By George Milad
Final finish is all about connectivity. It is the starting point to connecting a component to the board, or the board to a device. Connections are primarily made by three methods; soldering, wire bonding or, mechanical contact. In the 1980s and early 1990s, products used simple through holes coated with tin-lead based HASL (Hot Air Solder Leveling) as the dominant finish. Electrolytic nickel followed by hard gold was the coating for insertion tabs and other mechanical contacts.
The introduction of technology advances has forced the industry to seek alternatives to HASL. HASL could not meet the co-planarity requirements to today's product.
Today designers have an impressive line up of surface finish products in use as HASL replacements. The surface finishes available fall into two categories based on the type of intermetallic (IMC) formed at the solder joint, namely Cu/Sn IMC, and Ni/Sn IMC. The Cu/Sn IMC type includes the following final finishes; HASL, organic solderability preservatives (OSP), immersion silver (IAg), immersion tin (ISn) and direct immersion gold on copper (DIG). The Ni/Sn IMC type includes electroless nickel/immersion gold (ENIG), electrolytic nickel gold, electroless nickel electroless and (auto-catalytic) gold (ENAG) and electroless nickel, electroless palladium and immersion gold (ENEPIG).
ENIG is formed by the deposition of electroless nickel-phos on a catalyzed copper surface followed by a thin layer of immersion gold. The IPC-4522, the specification covering ENIG requires 120 to 240 microinches of nickel and 2 to 4 microinches of immersion gold. ENIG is a very versatile surface finish. It is a solderable surface, it is aluminum wire bondable, and it provides an excellent electrical contact surface. It has excellent shelf life, in excess of 12 months, and is easy to inspect by visual methods. ENIG continues to gain market share, particularly after the problem known as "Black Pad" was identified and controlled.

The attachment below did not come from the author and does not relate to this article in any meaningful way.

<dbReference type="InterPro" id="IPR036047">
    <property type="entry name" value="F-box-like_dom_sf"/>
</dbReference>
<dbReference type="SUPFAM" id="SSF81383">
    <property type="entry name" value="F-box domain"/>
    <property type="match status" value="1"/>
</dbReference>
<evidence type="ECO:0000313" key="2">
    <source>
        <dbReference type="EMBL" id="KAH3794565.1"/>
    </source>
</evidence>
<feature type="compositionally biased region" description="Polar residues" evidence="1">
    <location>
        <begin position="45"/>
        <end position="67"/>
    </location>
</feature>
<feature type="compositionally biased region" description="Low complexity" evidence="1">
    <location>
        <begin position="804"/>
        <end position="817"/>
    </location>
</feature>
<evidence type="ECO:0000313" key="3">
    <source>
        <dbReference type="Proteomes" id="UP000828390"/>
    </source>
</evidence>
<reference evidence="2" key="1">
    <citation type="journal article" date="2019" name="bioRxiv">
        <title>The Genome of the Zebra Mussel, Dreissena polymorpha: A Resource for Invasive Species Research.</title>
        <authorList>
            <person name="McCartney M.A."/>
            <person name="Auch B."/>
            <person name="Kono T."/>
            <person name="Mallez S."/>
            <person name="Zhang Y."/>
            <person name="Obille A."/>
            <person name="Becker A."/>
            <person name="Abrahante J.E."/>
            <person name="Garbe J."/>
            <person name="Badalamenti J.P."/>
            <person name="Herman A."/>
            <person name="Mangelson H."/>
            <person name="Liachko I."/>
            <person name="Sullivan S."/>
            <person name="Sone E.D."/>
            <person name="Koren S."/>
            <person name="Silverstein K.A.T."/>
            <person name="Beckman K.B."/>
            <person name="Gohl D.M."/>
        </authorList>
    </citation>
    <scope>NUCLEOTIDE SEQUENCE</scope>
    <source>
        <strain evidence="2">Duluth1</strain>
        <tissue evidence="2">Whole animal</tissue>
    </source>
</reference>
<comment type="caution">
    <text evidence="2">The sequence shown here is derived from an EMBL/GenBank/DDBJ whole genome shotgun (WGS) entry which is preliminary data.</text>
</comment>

ENAG is a variation on ENIG where additional gold is deposited on top of the immersion gold. The method of deposition is electroless, also referred to as auto-catalytic. Soft gold at 10 to 25 microinches is needed for successful gold wire bonding. This may be achieved by depositing electroless gold on top of the ENIG finish. Alternatively electrolytic nickel with electrolytic soft gold is also used for this application.
ENEPIG is formed by the deposition of electroless nickel (120 to 240 microinches) followed by 4 to 8 microinches of electroless palladium with an immersion gold flash (1 to 2 microinches). Currently there is no IPC specification is available for this finish. ENEPIG is a good soldering surface, a gold wire bondable surface, aluminum wire bondable surface, as well as a contacting surface.
Organic solderabilty preservatives come in different types for specific applications. OSPs are copper specific coatings. All OSPs have the ability to complex the copper surface and create a protective coating, that helps preserve the solderability of the copper during storage and assembly.
IAg is deposited directly on the copper surface by a chemical displacement reaction. The immersion silver processes
DIG is a new finish with great potential as a solderable finish. Direct immersion gold is deposited directly on the copper surface to a thickness of 1 to 2 microinches. The process is a mixed electroless and immersion gold deposition; this gives rise to a very tight non-porous deposit that can resist copper migration into the gold layer. The deposition is slow and requires a high temperature bath.
How does the elimination of lead for RoHS compliance affect a designer’s choice of final finish? Will all these finishes transition successfully into the world of lead-free (LF)? The decision to select one final finishes versus another is often made at the beginning of the supply chain, in the design seat.
See an interview with George Milad, Keeping PWB Manufacturing